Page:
Meteorological office asked to explain Monasavu rainfall

20/11/2008 12:04

The Consumer Council of Fiji is alarmed at the manner the Fiji Electricity Authority (FEA) had the government approve the implementation of the sought after fuel surcharge rate of 5.53 cents per kilowatt. The Council believes that FEA created a negative hype about the electricity supply in the country from the receipt of poor rainfall at the Monasavu dam, resulting in the increased usage of diesel generated electricity and alleged escalating costs to FEA. Now we learn that nature really didn’t pose the reason for the increase in the fuel surcharge rate from 2.83c/KW to 5.53c/KW. Rather, FEA needed to somehow generate money to fund the construction of the Nadarivatu dam. While the Council is not against the construction of the dam, as it would mean electricity generation from a renewable source, it cannot understand why the FEA CEO Mr Hasmukh Patel was not honest in stating the reason for wanting an increased fuel surcharge rate. Consumers would surely have understood FEA better in this regard.

Given the approval in the implementation of the new fuel surcharge rate from 27th November 2007, the Council makes the following arguments:

Implications on consumers

  • Although consumers using 75KW and less of the electricity are exempted, they will nonetheless feel the impact of the fuel surcharge through the passing down of the additional costs incurred to businesses , industries and service providers. Other rresidential customers using more electricity would see themselves paying twice the amount on fuel surcharge due to the trickle down effect factor that would drive the prices of goods and services upwards.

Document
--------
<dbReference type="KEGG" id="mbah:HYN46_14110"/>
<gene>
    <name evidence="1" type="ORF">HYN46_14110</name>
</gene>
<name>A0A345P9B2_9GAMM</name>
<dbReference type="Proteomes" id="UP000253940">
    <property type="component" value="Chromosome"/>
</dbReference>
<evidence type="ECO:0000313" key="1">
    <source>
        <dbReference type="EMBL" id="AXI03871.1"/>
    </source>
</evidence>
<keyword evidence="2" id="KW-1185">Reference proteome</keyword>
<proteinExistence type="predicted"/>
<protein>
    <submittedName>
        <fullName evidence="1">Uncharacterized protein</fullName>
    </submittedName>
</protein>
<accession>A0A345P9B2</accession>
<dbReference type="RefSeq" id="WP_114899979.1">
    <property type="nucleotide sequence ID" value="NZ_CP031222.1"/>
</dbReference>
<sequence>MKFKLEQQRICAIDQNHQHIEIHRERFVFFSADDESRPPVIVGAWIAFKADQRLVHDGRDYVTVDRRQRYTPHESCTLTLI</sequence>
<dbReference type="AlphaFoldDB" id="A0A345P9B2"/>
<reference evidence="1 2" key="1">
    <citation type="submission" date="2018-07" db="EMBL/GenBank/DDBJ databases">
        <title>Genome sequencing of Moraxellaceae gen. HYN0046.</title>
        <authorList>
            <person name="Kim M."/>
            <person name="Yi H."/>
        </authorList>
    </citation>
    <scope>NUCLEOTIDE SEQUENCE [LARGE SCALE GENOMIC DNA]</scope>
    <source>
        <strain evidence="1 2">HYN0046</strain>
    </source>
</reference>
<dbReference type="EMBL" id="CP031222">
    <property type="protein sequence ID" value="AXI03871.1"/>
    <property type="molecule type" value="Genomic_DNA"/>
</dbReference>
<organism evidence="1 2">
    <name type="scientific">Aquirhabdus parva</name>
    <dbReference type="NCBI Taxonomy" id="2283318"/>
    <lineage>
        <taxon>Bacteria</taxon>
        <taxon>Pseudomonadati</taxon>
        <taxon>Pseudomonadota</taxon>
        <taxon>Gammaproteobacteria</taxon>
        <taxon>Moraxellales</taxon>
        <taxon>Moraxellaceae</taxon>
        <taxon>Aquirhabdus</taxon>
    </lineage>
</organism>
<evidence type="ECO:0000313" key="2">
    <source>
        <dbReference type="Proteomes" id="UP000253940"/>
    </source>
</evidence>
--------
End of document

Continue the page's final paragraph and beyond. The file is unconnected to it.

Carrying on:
• Consumers are paying more than they can afford to. They are paying for subsidy of fuel to FEA through their taxes, payment of fuel surcharge itself, tariff rate and VAT charge.

Re-calculation of fuel surcharge

At the time the Commerce Commission had approved the fuel surcharge rate of 5.53c/KW, the global fuel price was high. The Council therefore believes that the fuel surcharge rate required re-calculation to better reflect the current lower prices of fuel in the global market.

Monasavu rainfall figures

Mr Patel has constantly stated poor rainfall at the dam, affecting its water level and ability to generate higher percentage of electricity. However, the Monasavu rainfall figures reported by the Fiji Meteorological Office contradict Mr Patel’s description of rainfall. It is therefore important that the Fiji meteorological office provides and explanation to consumers as to who is correct in their figures – FEA or the Met office. The credibility of the national weather office is at stake if the figures quoted by FEA stand correct as compared to the publicized reports pasted on the FMO website.

FEA has been able to work up a fear of a looming energy crisis among the government of the day and the people of Fiji by simply blaming nature. However, no one bothered to cross-check the figures of FEA against that reported by the national weather office? The honesty of FEA therefore is questionable.

Self regulation an issue

The continuity of the fuel surcharge has two conditions which are: the price at which FEA purchases fuel and the volume of fuel usage. The concern of the Council is that FEA being a self-regulatory authority is left largely to run its own affairs. The issue of self-regulation must be removed purely to instill good governance. Presently, under its regulation FEA approves electricians and electrical products and services amongst other approvals to be sought by them. The Council believes that FEA should not be given the judge and the jury responsibility.

The Council further believes that Fiji should review FEA and develop an energy policy to better address its energy issues. FEA being a monopoly should not be left to decide what is good or bad for Fiji in terms of the supply of energy to the nation. The government should shoulder this responsibility and not FEA.